With more practice being unable to unclip becomes less likely. And of course an early thing you learn is slacken them off the factory setting until you’re used to them.

    A good reason to listen to the experienced folks in a proper bike shop about how to use new equipment.

  7. I have scars from SPDs. Changed to Time ATACs over 10 years ago and not had a problem since.

  8. I know of Neil Blood and his company so a very sad tale but not the fault of Shimano.

  9. I’m sorry to hear of this family’s loss, particularly when we all know how the transition to cleats is tricky, and like this father probably warm any new users to practice where it is safe to do so. Like many I learnt the hard way, as the concealer on my scarred for head in my wedding snaps attest.

    I guess the father feels strongly that if son had followed his advice then he might still be alive. He may be right, but it’s no more the fault of the pedals than three rest of the bike.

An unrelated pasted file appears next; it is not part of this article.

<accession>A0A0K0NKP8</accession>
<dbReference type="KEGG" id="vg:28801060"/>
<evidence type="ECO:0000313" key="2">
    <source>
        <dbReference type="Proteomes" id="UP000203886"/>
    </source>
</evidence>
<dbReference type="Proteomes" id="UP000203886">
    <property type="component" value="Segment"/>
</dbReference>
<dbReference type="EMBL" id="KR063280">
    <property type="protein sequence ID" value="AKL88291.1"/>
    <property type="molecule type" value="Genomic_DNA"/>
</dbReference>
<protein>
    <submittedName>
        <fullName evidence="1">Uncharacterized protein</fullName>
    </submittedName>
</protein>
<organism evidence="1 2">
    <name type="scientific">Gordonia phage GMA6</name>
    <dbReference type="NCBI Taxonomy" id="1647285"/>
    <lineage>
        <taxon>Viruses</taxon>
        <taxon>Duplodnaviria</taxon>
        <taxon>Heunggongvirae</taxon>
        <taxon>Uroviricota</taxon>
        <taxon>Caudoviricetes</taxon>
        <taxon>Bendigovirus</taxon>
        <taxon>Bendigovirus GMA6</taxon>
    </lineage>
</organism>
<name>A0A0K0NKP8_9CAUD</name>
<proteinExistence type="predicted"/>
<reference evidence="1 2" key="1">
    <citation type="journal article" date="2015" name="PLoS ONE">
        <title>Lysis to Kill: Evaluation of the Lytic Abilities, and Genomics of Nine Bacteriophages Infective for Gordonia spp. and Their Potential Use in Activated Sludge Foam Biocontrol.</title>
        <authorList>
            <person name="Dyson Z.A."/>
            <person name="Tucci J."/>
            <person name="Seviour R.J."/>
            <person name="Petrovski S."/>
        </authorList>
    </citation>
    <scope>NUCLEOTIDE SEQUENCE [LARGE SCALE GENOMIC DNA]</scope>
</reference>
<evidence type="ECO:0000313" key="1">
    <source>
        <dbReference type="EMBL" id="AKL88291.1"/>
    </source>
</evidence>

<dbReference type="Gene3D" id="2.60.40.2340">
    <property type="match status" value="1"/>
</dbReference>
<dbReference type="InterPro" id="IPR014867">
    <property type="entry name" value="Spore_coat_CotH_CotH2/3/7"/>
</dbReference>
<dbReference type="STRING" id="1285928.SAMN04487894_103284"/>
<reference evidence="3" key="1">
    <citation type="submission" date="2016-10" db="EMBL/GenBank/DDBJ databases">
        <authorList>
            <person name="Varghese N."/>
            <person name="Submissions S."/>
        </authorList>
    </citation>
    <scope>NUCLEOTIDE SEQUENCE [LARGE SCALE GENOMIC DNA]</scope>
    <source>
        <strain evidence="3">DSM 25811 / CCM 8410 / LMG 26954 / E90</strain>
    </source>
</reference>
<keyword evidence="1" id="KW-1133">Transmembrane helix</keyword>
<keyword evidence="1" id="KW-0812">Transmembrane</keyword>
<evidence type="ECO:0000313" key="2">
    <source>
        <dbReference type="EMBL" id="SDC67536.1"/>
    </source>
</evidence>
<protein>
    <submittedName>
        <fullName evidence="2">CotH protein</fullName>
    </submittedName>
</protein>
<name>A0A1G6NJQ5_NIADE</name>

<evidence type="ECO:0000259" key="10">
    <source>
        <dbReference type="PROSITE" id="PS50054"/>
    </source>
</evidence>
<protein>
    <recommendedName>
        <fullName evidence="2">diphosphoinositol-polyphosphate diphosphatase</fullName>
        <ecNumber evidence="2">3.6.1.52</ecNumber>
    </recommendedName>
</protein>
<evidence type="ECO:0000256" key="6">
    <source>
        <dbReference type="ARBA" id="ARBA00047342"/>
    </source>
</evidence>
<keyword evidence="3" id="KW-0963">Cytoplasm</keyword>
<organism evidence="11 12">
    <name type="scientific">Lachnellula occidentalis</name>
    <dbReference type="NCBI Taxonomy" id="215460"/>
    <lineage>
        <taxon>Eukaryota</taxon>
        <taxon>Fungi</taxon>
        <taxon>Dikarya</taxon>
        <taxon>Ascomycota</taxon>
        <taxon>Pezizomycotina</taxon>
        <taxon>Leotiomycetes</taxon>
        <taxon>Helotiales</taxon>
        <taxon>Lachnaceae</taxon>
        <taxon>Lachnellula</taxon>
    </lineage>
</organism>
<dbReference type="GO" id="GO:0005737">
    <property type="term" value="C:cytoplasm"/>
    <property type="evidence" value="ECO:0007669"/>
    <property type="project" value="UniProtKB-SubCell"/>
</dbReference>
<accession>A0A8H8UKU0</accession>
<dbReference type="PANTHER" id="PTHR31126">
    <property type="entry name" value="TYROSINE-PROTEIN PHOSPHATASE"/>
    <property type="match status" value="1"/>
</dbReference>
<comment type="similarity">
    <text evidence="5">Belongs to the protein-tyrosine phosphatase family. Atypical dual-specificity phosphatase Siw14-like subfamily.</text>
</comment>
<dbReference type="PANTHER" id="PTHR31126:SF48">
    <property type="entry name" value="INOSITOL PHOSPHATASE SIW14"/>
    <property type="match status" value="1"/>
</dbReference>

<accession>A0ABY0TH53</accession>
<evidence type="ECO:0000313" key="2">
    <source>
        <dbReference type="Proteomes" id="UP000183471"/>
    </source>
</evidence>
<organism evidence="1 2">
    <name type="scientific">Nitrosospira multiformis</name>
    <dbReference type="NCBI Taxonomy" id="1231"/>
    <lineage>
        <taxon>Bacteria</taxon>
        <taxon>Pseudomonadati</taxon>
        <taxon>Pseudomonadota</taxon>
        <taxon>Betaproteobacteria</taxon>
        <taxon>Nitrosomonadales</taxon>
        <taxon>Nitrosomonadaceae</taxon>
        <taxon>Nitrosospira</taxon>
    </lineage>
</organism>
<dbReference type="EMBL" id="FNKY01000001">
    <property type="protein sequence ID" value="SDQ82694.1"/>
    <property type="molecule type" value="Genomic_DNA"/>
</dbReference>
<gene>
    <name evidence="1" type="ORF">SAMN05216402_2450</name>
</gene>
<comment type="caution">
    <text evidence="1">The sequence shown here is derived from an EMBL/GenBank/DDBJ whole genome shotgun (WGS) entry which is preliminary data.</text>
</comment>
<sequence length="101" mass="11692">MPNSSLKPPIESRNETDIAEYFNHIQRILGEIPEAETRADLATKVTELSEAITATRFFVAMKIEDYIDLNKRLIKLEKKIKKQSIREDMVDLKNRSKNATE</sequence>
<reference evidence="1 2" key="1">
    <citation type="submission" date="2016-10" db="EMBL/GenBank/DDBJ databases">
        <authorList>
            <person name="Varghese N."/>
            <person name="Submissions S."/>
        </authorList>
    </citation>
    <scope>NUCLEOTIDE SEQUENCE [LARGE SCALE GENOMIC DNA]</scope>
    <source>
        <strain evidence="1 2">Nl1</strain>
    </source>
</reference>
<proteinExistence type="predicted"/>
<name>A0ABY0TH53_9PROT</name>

10. SPDs do take a little practice but I thought motorists were supposed to be driving in such a way that if a cyclist or other vulnerable road user fell over they would not hit them.

    I am of course sorry for Neil’s death and the loss Mr Blood snr has suffered but this does sound a little like James Cracknell being hit by a lorry mirror and then calling for helmet compulsion rather than driver education. A little misguided.

  11. Having just got a new bike and gone back (been a few years) to full on SPD’s on it. I can quite honestly say that the instructions do say, start off with them loose until you get used to them. It also depends what cleats you use with them as Shimano has 2 different types, the twist to unclip and also the more generous pull up to release ones. However not being able to unclip may not have helped this tragic incident, but there again is this not the reason why the Highway Code states that vehicles should leave plenty of room when overtaking, vulnerable road users. As I was taught by my driving instructor years ago, always expect the unexpected.